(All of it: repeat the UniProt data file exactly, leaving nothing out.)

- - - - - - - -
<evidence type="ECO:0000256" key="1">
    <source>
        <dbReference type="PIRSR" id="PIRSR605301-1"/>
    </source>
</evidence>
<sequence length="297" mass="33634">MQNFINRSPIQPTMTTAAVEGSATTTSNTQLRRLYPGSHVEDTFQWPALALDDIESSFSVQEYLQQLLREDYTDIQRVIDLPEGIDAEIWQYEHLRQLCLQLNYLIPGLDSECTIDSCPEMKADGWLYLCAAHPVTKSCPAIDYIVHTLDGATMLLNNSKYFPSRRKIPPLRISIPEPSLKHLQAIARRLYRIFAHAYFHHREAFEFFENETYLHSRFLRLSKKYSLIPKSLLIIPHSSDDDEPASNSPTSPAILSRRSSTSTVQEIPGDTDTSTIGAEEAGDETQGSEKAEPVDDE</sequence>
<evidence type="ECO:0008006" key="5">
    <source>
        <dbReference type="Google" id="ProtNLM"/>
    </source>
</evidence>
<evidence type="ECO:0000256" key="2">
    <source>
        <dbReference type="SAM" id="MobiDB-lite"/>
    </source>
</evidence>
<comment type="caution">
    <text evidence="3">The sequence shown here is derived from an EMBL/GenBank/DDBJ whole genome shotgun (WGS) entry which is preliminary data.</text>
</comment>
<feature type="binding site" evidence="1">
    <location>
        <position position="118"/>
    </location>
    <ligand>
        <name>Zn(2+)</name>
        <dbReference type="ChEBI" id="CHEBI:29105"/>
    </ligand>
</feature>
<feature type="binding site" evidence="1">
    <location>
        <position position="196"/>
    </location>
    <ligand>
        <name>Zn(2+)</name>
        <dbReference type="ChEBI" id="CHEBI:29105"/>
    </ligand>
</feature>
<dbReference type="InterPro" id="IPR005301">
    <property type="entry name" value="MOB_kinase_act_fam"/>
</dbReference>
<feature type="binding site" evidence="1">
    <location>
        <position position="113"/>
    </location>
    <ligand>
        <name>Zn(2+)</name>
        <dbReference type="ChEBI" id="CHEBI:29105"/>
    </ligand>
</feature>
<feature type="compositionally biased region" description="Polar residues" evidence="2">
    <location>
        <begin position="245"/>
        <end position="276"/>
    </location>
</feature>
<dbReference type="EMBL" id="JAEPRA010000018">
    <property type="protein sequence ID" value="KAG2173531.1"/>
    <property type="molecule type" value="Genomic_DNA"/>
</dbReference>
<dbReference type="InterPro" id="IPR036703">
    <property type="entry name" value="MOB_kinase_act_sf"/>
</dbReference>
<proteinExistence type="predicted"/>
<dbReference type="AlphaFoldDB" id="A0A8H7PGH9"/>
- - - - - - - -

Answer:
<evidence type="ECO:0000256" key="1">
    <source>
        <dbReference type="PIRSR" id="PIRSR605301-1"/>
    </source>
</evidence>
<sequence length="297" mass="33634">MQNFINRSPIQPTMTTAAVEGSATTTSNTQLRRLYPGSHVEDTFQWPALALDDIESSFSVQEYLQQLLREDYTDIQRVIDLPEGIDAEIWQYEHLRQLCLQLNYLIPGLDSECTIDSCPEMKADGWLYLCAAHPVTKSCPAIDYIVHTLDGATMLLNNSKYFPSRRKIPPLRISIPEPSLKHLQAIARRLYRIFAHAYFHHREAFEFFENETYLHSRFLRLSKKYSLIPKSLLIIPHSSDDDEPASNSPTSPAILSRRSSTSTVQEIPGDTDTSTIGAEEAGDETQGSEKAEPVDDE</sequence>
<evidence type="ECO:0008006" key="5">
    <source>
        <dbReference type="Google" id="ProtNLM"/>
    </source>
</evidence>
<evidence type="ECO:0000256" key="2">
    <source>
        <dbReference type="SAM" id="MobiDB-lite"/>
    </source>
</evidence>
<comment type="caution">
    <text evidence="3">The sequence shown here is derived from an EMBL/GenBank/DDBJ whole genome shotgun (WGS) entry which is preliminary data.</text>
</comment>
<feature type="binding site" evidence="1">
    <location>
        <position position="118"/>
    </location>
    <ligand>
        <name>Zn(2+)</name>
        <dbReference type="ChEBI" id="CHEBI:29105"/>
    </ligand>
</feature>
<feature type="binding site" evidence="1">
    <location>
        <position position="196"/>
    </location>
    <ligand>
        <name>Zn(2+)</name>
        <dbReference type="ChEBI" id="CHEBI:29105"/>
    </ligand>
</feature>
<dbReference type="InterPro" id="IPR005301">
    <property type="entry name" value="MOB_kinase_act_fam"/>
</dbReference>
<feature type="binding site" evidence="1">
    <location>
        <position position="113"/>
    </location>
    <ligand>
        <name>Zn(2+)</name>
        <dbReference type="ChEBI" id="CHEBI:29105"/>
    </ligand>
</feature>
<feature type="compositionally biased region" description="Polar residues" evidence="2">
    <location>
        <begin position="245"/>
        <end position="276"/>
    </location>
</feature>
<dbReference type="EMBL" id="JAEPRA010000018">
    <property type="protein sequence ID" value="KAG2173531.1"/>
    <property type="molecule type" value="Genomic_DNA"/>
</dbReference>
<dbReference type="InterPro" id="IPR036703">
    <property type="entry name" value="MOB_kinase_act_sf"/>
</dbReference>
<proteinExistence type="predicted"/>
<dbReference type="AlphaFoldDB" id="A0A8H7PGH9"/>